My pictures tend to have a sense of grandeur but also a dreaminess to them. What I like about shooting film and large format is that even if I measure out the image carefully on the glass, there is plenty of room for surprise. I usually push my exposures as long as possible, creating smears of movement—branches blowing, clouds drifting across the sky—that causes a palpable tension between these moving soft parts and the monumentality and solidity of the architecture depicted. This particular project is architectural, archival, documentary, but also extremely subjective as to how I as an artist experience a place.
What was the motivation behind ‘Lost Utopias’ and what excited you most about it?
At its heart, my work is about fallen promises in architecture, be it utopian or pragmatic. While the idea first stemmed from a chance stop on a tour bus in Seville by the 1992 World Exposition site, it is ultimately the paradox between these extremely fantastical and fanciful structures and the seemingly mundane or tragic path that has fallen to them. I love the challenge of trying to convey both the excitement and energy of the era in which this object was created as well as the organic development of the cityscape around it, how contemporary urban planners have responded to these unusual pieces of architecture. There is an unpredictable element to every site that I have photographed.
Was it difficult to gain access to all of the buildings? Were any authorities reluctant to the project?
I have been very fortunate thus far in that most people I have worked with are quite enthusiastic to be part of this project, especially once they see the photographs and press. I would also mention that using a large-format camera excites people, the novelty of it. Security officials tend to have a knee-jerk reaction to DSLR, immediately judging it as less professional or touristy or suspicious, whereas they are very welcoming to me, even sometimes asking for a demonstration. I’m in no way disputing the professionalism of a top-quality DSLR by the way—this is simply something I’ve observed throughout my travels.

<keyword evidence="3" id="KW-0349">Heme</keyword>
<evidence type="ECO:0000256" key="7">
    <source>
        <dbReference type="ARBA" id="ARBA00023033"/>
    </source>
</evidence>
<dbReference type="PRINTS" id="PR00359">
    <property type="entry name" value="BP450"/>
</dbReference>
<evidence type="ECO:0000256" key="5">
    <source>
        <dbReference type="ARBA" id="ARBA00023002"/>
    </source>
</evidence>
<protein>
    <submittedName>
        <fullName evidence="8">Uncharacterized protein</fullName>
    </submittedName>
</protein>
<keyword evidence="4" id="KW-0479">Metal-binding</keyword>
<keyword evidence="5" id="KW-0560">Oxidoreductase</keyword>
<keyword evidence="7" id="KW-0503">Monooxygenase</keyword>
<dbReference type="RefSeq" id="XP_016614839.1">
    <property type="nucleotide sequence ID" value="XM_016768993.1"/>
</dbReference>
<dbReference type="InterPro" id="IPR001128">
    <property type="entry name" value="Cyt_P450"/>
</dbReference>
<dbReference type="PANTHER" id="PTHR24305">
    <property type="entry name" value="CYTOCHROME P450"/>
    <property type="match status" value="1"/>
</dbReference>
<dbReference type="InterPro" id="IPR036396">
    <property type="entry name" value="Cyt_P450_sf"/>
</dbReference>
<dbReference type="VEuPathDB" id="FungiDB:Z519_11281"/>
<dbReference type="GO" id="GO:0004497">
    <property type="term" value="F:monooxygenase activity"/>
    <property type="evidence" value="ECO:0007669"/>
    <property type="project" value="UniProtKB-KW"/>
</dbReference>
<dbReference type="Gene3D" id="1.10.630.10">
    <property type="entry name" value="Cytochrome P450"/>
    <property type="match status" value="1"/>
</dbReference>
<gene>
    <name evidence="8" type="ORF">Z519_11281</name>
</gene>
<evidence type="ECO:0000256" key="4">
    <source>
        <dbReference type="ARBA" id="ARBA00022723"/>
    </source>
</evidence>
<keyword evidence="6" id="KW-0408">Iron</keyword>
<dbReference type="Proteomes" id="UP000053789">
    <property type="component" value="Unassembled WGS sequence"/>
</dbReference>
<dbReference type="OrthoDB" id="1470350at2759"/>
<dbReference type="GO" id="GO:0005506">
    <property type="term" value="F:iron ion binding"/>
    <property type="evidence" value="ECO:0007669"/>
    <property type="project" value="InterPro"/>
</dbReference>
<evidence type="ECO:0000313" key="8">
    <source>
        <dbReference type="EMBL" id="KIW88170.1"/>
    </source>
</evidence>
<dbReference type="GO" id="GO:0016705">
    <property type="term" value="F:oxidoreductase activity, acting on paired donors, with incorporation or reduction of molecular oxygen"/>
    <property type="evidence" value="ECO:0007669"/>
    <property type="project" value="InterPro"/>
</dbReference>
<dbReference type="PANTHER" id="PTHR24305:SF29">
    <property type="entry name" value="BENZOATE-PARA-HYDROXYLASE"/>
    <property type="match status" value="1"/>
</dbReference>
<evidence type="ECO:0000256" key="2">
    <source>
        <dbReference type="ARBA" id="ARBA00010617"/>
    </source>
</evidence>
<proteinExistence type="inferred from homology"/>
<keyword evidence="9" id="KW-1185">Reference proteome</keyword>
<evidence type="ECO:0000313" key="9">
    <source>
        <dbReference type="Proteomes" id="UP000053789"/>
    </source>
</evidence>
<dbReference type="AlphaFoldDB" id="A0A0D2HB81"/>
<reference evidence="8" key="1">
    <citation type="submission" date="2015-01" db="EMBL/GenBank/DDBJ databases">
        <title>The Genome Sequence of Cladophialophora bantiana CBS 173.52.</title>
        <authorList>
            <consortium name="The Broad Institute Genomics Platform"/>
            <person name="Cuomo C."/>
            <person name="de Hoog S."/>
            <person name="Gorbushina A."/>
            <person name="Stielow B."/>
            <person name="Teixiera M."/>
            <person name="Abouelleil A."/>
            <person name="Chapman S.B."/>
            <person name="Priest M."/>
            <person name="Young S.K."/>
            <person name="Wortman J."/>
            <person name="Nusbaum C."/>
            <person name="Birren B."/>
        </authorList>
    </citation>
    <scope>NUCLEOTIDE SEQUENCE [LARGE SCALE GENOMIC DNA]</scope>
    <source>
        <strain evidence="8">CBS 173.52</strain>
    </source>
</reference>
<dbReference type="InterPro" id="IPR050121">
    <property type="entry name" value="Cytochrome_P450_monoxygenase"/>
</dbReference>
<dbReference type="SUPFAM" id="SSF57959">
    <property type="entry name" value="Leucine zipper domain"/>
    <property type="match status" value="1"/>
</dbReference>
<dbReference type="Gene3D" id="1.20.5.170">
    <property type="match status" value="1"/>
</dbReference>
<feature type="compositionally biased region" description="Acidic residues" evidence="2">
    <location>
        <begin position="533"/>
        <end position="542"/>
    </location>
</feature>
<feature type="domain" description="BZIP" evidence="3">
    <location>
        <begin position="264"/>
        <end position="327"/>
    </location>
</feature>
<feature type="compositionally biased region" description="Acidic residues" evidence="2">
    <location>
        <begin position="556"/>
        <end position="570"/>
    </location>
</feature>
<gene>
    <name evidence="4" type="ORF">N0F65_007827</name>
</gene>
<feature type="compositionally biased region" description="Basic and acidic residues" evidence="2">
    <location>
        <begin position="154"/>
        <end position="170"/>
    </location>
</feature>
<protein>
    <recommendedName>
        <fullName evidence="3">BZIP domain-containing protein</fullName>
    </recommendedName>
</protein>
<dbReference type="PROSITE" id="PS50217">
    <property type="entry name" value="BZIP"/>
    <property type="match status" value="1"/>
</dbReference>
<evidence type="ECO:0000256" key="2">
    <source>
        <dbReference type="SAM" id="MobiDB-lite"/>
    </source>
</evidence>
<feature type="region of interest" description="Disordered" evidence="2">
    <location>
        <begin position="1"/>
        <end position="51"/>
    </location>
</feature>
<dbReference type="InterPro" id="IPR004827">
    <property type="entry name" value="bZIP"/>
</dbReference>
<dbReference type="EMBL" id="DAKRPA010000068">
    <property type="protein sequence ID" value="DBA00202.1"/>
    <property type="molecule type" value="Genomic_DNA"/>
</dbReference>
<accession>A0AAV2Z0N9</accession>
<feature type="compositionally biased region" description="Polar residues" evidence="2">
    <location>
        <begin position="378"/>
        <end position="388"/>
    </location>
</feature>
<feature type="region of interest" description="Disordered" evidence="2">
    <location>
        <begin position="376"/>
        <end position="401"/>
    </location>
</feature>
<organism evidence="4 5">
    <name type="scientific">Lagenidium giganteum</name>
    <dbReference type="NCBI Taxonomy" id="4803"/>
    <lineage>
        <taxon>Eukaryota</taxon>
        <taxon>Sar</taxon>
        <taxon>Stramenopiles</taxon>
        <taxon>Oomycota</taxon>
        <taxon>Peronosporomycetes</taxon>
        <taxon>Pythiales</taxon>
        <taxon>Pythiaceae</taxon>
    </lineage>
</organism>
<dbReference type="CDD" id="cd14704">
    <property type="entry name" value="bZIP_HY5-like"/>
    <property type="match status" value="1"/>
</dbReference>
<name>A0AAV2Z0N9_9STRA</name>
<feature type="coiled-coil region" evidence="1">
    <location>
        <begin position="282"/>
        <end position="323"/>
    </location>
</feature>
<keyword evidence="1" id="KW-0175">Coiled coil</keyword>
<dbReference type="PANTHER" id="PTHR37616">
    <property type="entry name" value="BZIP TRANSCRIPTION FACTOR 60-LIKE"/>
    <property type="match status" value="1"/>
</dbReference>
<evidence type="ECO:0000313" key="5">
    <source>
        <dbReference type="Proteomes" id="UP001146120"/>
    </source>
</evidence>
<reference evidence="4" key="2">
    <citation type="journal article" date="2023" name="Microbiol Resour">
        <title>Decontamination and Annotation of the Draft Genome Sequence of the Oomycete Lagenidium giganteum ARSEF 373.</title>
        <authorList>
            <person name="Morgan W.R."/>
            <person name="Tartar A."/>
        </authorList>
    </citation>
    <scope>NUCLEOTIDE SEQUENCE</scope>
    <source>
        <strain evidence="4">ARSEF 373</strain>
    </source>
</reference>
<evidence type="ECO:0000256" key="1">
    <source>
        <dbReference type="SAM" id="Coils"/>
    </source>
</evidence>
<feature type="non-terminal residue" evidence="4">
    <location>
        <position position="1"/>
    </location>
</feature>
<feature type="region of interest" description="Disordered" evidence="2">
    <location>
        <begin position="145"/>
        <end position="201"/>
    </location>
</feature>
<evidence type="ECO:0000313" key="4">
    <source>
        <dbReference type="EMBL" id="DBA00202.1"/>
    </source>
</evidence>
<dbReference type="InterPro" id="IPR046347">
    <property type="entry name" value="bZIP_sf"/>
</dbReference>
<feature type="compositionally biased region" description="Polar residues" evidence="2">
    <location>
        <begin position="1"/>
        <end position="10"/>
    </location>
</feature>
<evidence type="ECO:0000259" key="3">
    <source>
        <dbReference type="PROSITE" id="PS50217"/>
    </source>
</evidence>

You say the sites reflect the history of humanity, and the ongoing challenges of urban preservation and redevelopment. Is this something you’ve tried to amplify in your images? How have you done that?
World fairs were symbolic and competitive on many levels, and the architecture created for them profoundly reflects both certain cultural convictions and the technology available at that time. My pictures clearly represent the architecture, public art, and landscaping from these temporary events.
For example, in Montreal 1967 World’s Fair, “Man and His World,” Alexander Calder’s L’ Homme, 2012 one sees a stunning example of Alexander Calder’s larger sculptural work. This abstract figure is heavy and firmly rooted in the earth yet seems to stretch beyond earthly limitations. To find this sculpture one must traipse through wooded paths in the heart of Parc Jean-Drapeau until reaching a brick plaza looking out over the city and featuring the sculpture. It is not easily accessible. There has been ongoing discussion as to if this object should be moved to a more visible location in the city, yet of course this where it was created for the purposes of the Exposition—and would be very difficult to move.
Philip Johnson’s New York State Pavilion from the 1964 World’s Fair looks as if an alien spacecraft took a wrong turn and ended up in Queens, New York; its design directly reflects the space-crazed atmosphere of the era. While volunteers have been painting the Pavilion to turn attention to the fact that it is in desperate need of repair, it has been landmarked but not renovated, and much of it is rusting and has weeds growing over it.